As a project, we are increasingly being asked to transition systems we are managing to country governments and partners. Of course, this is not the ideal way of working – ideally, we would like to be designing and building the systems we manage and support directly with government and country parts.

That said, the transition process is one that we want to implement responsibly and well. As such, we are integrating transition planning into work we are undertaking in several countries, like Burundi and South Africa. This enables us to hold practical dialogues with our country counterparts on a timeframe for transition, what the necessary staffing and skills mix might be, long-term funding options, and other important considerations.

This is not something that can be done overnight – it may take two and a half years to make responsible transition possible.

Sustainability is More Than Just Financial

All of us in the ICT4D community want to maximize scarce resources and responsibly use technology to crack the tough development challenges we face. At the end of the day, what I want to sustain more than anything is the way we work together: the coordination and collaboration that comes from creating systems, interoperating them, modifying and refining them.

The ties we forge working together are a big part of how sustainability will come about – and will outlast any individual app or technology solution.

By Nena do Nascimento, a Senior Technical Advisor for Measurement and Learning at Palladium, who leads Data.FI’s Monitoring, Evaluation, and Learning Unit.

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One Comment to “5 Additional Ways to Create Digital Development Sustainability”

  1. Ed Robinson says:

    Great article, Nina. Another common misconception is that everything has to be a web application on a central server with a relational DB backend, yet those who make these points still likely use spreadsheets daily. At the end of the day, technology has to be appropriately applied, like everything else, use what works. One example I got to see first hand was a small office in Simanjiro district in Manyara, Tanzania where the data manager ran an entire data base of OVCs for the district from a pretty complex spreadsheet. Now in a perfect world, he would be using a shared database and central storage with a web application to manage his data, but internet connectivity wasn’t sufficient. Alternatively a distributed system could be used with a server at each local data office that allowed data to be captured and used offline while synching with a central server – and such a system had already been created – but sadly, it was technically complex and there was only one person supporting it nationally so there was insufficient capacity to maintain it. When it went down, it stayed down for months. As a result, he developed his own spreadsheet – and an impressive one at that – to manage his data. His solution worked for him and was appropriate and sustainable because he could support it.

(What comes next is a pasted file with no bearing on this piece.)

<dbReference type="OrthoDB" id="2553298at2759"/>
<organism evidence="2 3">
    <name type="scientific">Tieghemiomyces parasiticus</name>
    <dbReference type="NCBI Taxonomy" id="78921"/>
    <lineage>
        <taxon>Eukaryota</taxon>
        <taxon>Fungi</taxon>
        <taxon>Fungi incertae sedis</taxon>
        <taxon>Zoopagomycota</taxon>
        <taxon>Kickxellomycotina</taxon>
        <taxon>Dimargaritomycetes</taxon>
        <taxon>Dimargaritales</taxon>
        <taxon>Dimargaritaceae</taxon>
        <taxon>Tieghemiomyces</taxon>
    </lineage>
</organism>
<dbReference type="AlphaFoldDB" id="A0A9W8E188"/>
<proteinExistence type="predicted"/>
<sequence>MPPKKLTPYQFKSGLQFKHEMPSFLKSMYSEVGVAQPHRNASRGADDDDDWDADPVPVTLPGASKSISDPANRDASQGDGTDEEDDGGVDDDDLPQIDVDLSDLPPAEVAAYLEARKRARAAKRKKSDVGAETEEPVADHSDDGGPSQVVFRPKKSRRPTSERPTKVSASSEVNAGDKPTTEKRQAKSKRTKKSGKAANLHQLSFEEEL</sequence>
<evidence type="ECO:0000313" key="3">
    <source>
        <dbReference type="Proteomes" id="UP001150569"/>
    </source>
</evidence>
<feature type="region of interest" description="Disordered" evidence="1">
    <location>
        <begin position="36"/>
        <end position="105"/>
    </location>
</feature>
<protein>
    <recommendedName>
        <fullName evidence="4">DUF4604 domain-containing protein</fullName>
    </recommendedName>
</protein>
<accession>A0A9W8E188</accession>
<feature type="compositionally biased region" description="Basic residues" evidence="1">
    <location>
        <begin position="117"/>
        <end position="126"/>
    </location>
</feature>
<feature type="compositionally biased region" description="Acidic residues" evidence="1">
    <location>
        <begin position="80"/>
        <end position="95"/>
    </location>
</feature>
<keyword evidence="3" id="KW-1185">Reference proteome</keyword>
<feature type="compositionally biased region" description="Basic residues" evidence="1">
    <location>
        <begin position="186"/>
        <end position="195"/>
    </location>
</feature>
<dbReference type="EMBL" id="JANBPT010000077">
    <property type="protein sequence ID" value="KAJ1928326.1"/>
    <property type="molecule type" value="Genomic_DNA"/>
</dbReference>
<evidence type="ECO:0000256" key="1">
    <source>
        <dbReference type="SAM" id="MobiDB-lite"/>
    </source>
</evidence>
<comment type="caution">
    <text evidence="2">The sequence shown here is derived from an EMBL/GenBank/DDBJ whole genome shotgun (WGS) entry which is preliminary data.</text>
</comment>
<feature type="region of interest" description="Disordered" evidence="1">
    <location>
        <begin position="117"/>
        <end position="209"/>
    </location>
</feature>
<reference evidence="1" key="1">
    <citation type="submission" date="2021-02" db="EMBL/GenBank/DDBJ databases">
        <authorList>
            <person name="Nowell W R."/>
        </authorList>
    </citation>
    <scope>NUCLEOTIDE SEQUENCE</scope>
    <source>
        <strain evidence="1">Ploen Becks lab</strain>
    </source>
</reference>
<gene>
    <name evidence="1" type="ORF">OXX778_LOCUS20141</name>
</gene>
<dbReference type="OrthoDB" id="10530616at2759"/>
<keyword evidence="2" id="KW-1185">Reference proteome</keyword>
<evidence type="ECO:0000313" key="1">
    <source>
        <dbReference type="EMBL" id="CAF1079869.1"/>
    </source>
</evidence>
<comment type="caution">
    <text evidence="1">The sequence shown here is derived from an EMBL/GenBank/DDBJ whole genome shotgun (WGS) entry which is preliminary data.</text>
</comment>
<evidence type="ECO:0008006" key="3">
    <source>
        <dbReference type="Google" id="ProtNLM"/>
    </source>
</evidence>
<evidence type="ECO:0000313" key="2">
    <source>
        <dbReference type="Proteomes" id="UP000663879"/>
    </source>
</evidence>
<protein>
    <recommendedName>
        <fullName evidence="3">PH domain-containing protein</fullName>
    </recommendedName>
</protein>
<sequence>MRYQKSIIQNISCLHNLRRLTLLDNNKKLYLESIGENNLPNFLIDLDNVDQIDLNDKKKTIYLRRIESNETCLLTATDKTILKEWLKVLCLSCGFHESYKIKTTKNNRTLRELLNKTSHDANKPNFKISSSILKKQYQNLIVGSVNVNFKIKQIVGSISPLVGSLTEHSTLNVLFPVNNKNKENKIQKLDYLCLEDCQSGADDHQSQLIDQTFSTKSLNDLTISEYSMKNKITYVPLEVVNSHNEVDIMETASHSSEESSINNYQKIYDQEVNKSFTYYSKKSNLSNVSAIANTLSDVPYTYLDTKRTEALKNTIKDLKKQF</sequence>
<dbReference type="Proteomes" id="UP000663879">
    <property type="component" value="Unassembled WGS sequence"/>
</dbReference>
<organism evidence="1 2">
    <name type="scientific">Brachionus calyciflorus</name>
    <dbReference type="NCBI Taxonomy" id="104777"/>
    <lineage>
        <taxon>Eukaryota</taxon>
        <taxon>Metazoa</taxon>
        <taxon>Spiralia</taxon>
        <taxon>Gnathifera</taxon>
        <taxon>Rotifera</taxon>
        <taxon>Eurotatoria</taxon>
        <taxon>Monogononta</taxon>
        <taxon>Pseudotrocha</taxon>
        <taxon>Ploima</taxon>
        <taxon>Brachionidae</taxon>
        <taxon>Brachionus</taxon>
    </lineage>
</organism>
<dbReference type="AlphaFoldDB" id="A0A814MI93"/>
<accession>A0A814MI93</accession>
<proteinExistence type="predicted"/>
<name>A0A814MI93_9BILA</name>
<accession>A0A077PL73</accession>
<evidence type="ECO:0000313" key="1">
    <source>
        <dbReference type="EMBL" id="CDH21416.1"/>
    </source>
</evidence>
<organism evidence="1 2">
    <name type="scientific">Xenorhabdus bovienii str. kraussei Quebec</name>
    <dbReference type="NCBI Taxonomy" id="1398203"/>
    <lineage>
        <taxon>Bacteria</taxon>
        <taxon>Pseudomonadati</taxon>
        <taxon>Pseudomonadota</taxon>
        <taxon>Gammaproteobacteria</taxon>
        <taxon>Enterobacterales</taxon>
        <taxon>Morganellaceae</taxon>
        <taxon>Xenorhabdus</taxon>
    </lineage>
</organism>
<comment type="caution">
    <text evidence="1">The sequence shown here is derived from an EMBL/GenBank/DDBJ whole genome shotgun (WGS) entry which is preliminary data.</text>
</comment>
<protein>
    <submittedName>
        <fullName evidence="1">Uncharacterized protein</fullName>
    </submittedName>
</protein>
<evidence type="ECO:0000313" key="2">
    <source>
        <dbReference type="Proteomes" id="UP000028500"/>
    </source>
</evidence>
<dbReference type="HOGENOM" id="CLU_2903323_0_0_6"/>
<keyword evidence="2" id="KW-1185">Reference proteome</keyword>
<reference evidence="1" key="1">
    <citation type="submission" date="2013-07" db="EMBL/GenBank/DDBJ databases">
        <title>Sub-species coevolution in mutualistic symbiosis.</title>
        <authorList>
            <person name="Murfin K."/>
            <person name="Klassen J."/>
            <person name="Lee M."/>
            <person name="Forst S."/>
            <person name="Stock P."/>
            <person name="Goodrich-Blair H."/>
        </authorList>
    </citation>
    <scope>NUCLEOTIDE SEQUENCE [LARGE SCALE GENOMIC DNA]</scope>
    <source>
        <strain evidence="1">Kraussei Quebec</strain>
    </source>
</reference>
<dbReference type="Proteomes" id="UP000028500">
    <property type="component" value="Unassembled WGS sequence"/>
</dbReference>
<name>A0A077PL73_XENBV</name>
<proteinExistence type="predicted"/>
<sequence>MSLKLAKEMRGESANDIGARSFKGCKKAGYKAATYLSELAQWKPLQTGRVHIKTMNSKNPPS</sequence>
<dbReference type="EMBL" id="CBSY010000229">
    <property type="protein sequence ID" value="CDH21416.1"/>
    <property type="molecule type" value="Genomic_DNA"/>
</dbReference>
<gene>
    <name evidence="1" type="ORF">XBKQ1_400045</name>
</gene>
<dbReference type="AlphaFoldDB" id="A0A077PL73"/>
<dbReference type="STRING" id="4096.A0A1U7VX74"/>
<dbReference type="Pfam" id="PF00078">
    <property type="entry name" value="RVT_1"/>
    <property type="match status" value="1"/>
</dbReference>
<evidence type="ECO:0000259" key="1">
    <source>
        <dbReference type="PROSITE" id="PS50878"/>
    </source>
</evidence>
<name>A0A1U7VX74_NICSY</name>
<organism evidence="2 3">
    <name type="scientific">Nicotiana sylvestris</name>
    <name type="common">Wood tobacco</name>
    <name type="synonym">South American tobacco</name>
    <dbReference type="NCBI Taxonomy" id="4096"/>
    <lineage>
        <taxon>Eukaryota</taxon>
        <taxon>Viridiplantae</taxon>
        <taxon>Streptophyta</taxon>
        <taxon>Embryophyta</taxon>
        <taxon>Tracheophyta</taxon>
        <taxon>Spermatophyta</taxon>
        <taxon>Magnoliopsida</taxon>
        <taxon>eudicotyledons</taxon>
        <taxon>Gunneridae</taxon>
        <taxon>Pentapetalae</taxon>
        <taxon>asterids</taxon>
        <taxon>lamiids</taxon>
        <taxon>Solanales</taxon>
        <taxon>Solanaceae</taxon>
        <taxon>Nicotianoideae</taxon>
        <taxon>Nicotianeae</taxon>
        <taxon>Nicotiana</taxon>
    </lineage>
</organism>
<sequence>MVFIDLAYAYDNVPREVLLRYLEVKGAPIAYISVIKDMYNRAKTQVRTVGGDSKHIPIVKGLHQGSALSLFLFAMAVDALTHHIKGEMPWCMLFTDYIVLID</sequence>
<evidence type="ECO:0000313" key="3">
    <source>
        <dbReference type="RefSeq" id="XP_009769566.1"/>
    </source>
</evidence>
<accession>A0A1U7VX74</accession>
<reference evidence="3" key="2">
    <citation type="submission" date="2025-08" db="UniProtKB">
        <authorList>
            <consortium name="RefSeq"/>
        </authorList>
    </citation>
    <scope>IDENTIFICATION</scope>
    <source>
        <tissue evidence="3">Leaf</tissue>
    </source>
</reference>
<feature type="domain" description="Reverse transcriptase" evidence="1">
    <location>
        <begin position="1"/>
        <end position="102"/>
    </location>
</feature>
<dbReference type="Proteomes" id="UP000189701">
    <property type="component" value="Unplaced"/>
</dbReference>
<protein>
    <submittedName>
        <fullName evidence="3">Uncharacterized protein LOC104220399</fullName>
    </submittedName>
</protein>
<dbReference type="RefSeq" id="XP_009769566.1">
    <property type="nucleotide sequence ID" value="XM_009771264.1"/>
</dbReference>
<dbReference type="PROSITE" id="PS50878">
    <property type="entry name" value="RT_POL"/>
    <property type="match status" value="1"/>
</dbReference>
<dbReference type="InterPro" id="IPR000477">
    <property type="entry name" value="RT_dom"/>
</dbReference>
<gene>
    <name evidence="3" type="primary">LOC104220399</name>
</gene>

In that scenario, sustainability is more about mentorship and training – enabling local staff to manage and support what they have rather than relying on a central support model with insufficient support staff. It may mean using a spreadsheet until capacity to support a more complex system is in place, but building system that is technically complex to support without that capacity in place is a recipe for failure.